I caught up with Bon Jovi for a quick shoot before one of their New York gigs in September. I shot on-set stills during the band’s video interview, portraits and the concert (of course).
I had less than 10 minutes for the portrait shoot – which may not sound like a lot – but as I’ve experienced time and time again, luck favors the prepared. I spent roughly three minutes on a few standard guys-against-a-wall shots before moving into the main event in the back of the band’s touring trailer.
If you’re not familiar with trailers it’s important to note that most of them don’t have two beautiful rows of skylights built into them. Luckily for me, this was Bon Jovi’s trailer and the skylights turned what would otherwise be a dirty cave into the perfect place to spend my remaining minutes.
I’d previously asked the road crew to clear out the last six feet of cases so when the band was ready, all they had to do was step in. When first thought to try the back of the trailer, I set up two speedlights behind the band for separation and planned to use the Chinatown Special DIY Beauty Dish as the key light.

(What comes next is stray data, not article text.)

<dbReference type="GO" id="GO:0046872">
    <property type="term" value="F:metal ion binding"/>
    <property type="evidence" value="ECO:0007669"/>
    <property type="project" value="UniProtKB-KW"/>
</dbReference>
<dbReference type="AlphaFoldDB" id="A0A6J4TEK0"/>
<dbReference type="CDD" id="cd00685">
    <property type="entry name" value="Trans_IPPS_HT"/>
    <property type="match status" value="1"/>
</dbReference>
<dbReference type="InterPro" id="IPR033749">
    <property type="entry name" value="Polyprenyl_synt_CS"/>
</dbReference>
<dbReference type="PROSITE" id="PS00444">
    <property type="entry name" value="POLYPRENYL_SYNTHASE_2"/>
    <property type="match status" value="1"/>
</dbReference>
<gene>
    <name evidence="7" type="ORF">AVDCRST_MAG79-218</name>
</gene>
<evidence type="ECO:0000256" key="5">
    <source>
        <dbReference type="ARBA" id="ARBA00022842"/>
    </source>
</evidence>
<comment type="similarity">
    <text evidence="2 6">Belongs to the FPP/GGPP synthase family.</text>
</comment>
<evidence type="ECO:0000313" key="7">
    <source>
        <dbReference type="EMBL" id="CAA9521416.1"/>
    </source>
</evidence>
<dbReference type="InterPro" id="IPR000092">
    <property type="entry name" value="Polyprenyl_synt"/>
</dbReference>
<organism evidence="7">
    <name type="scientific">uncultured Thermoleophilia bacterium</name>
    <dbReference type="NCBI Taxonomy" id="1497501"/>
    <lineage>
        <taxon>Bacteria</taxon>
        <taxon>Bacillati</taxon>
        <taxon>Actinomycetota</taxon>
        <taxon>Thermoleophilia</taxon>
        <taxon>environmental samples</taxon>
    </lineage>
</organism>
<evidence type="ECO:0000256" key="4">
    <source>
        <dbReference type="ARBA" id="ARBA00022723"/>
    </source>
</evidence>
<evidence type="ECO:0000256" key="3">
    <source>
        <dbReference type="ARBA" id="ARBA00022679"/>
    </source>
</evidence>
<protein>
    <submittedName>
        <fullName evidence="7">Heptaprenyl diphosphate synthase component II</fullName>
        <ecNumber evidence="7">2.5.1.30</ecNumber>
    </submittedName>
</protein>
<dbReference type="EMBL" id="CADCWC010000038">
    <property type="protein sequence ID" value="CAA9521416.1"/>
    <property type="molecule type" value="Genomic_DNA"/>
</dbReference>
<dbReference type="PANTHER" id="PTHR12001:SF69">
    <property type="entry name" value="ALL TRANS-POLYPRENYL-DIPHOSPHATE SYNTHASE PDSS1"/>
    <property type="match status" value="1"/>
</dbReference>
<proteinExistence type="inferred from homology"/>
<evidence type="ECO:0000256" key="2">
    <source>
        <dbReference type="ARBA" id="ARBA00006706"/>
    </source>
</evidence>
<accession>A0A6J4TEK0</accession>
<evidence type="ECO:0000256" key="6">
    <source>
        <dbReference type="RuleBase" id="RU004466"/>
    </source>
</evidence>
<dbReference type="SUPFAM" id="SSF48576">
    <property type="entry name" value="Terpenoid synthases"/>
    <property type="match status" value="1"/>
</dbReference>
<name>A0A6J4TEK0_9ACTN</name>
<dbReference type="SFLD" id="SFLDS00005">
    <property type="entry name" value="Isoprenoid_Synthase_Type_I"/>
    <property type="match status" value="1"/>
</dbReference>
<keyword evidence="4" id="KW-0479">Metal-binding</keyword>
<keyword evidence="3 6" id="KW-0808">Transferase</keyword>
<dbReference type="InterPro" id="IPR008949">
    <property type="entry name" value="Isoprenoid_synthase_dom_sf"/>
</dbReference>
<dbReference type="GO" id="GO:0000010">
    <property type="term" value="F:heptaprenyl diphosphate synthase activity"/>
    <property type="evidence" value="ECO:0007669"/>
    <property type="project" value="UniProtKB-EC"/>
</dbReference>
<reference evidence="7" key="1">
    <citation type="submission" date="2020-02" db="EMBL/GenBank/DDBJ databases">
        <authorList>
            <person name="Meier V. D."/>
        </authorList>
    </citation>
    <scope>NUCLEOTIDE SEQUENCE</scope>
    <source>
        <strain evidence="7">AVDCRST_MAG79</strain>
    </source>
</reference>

When it came time to shoot, I shot 50% strobes and 50% ambient light so that I could give my client two looks out of the same backdrop. For Nikon users this is as easy as configuring the preview button on the front of the camera to “Flash Off” setting so that you can decide whether the speedlights fire from one shot to the next without the need to turn the commander on and off and without taking the camera away from your eye.
Here’s what the same setup looks like with speedlights firing.
I think it’s pretty clear that the ambient shot has a lot more going for it – the more intimate spacing, the longer focal length, the lower angle, and the overall warmer color tone.